361: Malachi 3:1b

365 Prophecies: Prophecy 361

When the Messiah comes, He will arrive suddenly at the Temple.

Old Testament Prediction:

Malachi 3:1b “Behold, I send My messenger, And he will prepare the way before Me. And the Lord, whom you seek, Will suddenly come to His temple, Even the Messenger of the covenant, In whom you delight. Behold, He is coming,” Says the LORD of hosts

New Testament Fulfillment:

Jesus first Arrival at the Temple:

Luke 2:25-30 And behold, there was a man in Jerusalem whose name was Simeon, and this man was just and devout, waiting for the Consolation of Israel, and the Holy Spirit was upon him. And it had been revealed to him by the Holy Spirit that he would not see death before he had seen the Lord’s Christ. So he came by the Spirit into the temple. And when the parents brought in the Child Jesus, to do for Him according to the custom of the law, he took Him up in his arms and blessed God and said: “Lord, now You are letting Your servant depart in peace, According to Your word; For my eyes have seen Your salvation…”

Jesus second Arrival at the Temple:

Luke 2:45-47 So when they did not find Him, they returned to Jerusalem, seeking Him. Now so it was that after three days they found Him in the temple, sitting in the midst of the teachers, both listening to them and asking them questions. And all who heard Him were astonished at His understanding and answers.

Jesus third Arrival at the Temple:

Matthew 21:12-13 Then Jesus went into the temple of God and drove out all those who bought and sold in the temple, and overturned the tables of the money changers and the seats of those who sold doves. And He said to them, “It is written, ‘My house shall be called a house of prayer,’ but you have made it a ‘den of thieves.’ ”

Application:

It is really unclear which arrival at the temple is being described by Malachi’s prophecy. The likely candidate is Jesus third arrival at the temple in Matthew 21:12-13 when He overturned the tables of the moneychangers. This incident occurred just after His arrival at Jerusalem when He is proclaimed as the Messiah, four days before He was crucified and died for the sins of the world.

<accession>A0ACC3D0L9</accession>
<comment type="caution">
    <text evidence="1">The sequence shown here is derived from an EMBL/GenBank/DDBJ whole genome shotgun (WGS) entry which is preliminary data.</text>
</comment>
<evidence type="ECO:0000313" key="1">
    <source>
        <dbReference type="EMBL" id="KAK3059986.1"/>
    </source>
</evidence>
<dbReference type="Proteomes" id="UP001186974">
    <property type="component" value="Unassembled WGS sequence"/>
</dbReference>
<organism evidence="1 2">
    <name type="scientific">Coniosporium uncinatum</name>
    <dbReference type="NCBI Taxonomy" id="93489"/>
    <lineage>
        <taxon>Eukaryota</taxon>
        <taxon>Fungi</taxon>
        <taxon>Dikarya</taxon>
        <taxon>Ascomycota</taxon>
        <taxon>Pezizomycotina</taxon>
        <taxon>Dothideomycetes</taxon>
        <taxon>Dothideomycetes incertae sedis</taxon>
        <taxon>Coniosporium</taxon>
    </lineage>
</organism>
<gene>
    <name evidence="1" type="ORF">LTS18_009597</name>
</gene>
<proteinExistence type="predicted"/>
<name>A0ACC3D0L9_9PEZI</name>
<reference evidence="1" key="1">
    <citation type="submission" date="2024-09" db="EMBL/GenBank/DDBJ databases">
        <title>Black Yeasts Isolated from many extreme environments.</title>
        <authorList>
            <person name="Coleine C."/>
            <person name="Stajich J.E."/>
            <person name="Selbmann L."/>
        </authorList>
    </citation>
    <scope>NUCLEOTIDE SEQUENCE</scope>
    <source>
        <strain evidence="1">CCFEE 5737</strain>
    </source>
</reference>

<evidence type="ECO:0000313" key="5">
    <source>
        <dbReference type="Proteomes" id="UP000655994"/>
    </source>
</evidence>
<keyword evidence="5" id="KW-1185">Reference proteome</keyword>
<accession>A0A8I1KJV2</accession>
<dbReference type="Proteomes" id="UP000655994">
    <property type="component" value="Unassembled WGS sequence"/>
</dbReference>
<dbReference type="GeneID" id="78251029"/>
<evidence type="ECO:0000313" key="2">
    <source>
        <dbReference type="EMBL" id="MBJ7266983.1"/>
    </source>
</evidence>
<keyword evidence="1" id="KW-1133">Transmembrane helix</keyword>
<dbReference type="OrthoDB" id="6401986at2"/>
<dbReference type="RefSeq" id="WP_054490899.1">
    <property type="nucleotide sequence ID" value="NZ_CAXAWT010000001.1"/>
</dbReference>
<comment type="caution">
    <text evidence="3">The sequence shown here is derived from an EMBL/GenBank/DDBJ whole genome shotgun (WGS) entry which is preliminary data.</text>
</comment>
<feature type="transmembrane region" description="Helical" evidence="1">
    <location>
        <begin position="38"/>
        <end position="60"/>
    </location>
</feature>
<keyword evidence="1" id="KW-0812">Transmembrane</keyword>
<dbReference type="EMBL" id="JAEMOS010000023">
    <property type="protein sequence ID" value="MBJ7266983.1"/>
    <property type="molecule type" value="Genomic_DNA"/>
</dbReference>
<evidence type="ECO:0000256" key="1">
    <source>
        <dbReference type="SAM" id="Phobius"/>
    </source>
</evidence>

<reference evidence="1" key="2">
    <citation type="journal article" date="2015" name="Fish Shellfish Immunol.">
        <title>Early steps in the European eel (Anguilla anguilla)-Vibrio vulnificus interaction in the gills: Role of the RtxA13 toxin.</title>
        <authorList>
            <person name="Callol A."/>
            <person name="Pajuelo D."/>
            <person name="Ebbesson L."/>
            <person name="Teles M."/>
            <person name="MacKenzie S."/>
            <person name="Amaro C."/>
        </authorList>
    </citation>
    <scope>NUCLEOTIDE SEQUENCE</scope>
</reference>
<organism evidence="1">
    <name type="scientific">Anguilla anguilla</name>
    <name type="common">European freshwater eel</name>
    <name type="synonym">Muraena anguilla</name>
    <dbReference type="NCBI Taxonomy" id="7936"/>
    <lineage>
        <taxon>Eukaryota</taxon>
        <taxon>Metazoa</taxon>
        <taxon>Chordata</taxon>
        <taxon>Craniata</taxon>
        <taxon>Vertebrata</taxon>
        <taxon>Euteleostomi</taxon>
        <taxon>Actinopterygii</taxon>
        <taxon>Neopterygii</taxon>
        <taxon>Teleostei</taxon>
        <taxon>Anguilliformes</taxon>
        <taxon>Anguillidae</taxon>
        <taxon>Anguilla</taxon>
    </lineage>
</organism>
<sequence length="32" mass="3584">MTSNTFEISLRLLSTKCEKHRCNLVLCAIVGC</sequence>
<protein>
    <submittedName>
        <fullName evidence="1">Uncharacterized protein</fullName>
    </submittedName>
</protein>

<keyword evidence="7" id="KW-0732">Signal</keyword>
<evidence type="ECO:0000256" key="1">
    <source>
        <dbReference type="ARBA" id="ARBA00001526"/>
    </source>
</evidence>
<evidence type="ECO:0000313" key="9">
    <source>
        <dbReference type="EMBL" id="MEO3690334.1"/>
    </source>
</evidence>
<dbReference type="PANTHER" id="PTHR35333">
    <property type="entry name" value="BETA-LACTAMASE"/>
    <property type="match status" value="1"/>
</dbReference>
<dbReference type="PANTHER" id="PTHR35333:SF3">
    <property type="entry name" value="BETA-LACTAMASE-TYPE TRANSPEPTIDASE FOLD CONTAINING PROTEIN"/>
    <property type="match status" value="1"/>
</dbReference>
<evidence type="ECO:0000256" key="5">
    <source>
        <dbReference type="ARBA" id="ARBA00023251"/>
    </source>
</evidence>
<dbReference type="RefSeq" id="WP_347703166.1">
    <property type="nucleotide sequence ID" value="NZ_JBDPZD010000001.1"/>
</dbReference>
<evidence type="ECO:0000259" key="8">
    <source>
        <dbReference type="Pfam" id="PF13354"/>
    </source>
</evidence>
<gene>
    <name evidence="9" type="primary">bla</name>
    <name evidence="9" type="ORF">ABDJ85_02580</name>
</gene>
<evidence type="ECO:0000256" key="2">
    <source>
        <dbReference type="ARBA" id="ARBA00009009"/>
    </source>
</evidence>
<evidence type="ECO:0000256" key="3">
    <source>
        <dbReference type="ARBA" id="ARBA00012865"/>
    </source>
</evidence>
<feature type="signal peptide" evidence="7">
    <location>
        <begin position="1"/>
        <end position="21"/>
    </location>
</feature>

Matthew 21:7-11 They brought the donkey and the colt, laid their clothes on them, and set Him on them. And a very great multitude spread their clothes on the road; others cut down branches from the trees and spread them on the road. Then the multitudes who went before and those who followed cried out, saying: “Hosanna to the Son of David! ‘Blessed is He who comes in the name of the LORD!’ Hosanna in the highest!” And when He had come into Jerusalem, all the city was moved, saying, “Who is this?” So the multitudes said, “This is Jesus, the prophet from Nazareth of Galilee.”

The first act that Jesus performs after He allows Himself to be proclaimed as the Messiah is to cleanse the Temple.

Matthew 21:12-13 Then Jesus went into the temple of God and drove out all those who bought and sold in the temple…

The other two appearances at the Temple took place before His introduction as the Messiah, which significantly limits the possibility that either of these occasions are the fulfillment of this 361st prophecy of Malachi.

Consider the immensity of this event:

Jesus enters the Court of the Gentiles to find the money changers and sellers of animals for a sacrifice—filling up the section of the temple that had been set aside specifically to worship God.

Jesus was a strong, and powerful man who had worked with His hands for much of His life in Nazareth as a carpenter. Without pause, He lifts one table after another, overturning the coins, the cages and the clutter that has filled the House of the Lord. Not a soul stands in opposition—His authority is ominous—His determination absolute.

In this His first act, after the fulfillment of Daniel’s prophecy as the Son of Man, Jesus asserts His right as the Messiah to cleans the House of the Lord and instruct the people in the correct manner in which God is to be honored and worshipped.

From this point in the outer court, no Gentile could safely travel any closer to the Temple itself, without exposing himself to certain death. The Soreg wall separated the Court of the Gentiles from the Inner Court, and Holy of Holies, by an ominous sign—warning any trespasser of the consequences of breaching this barrier.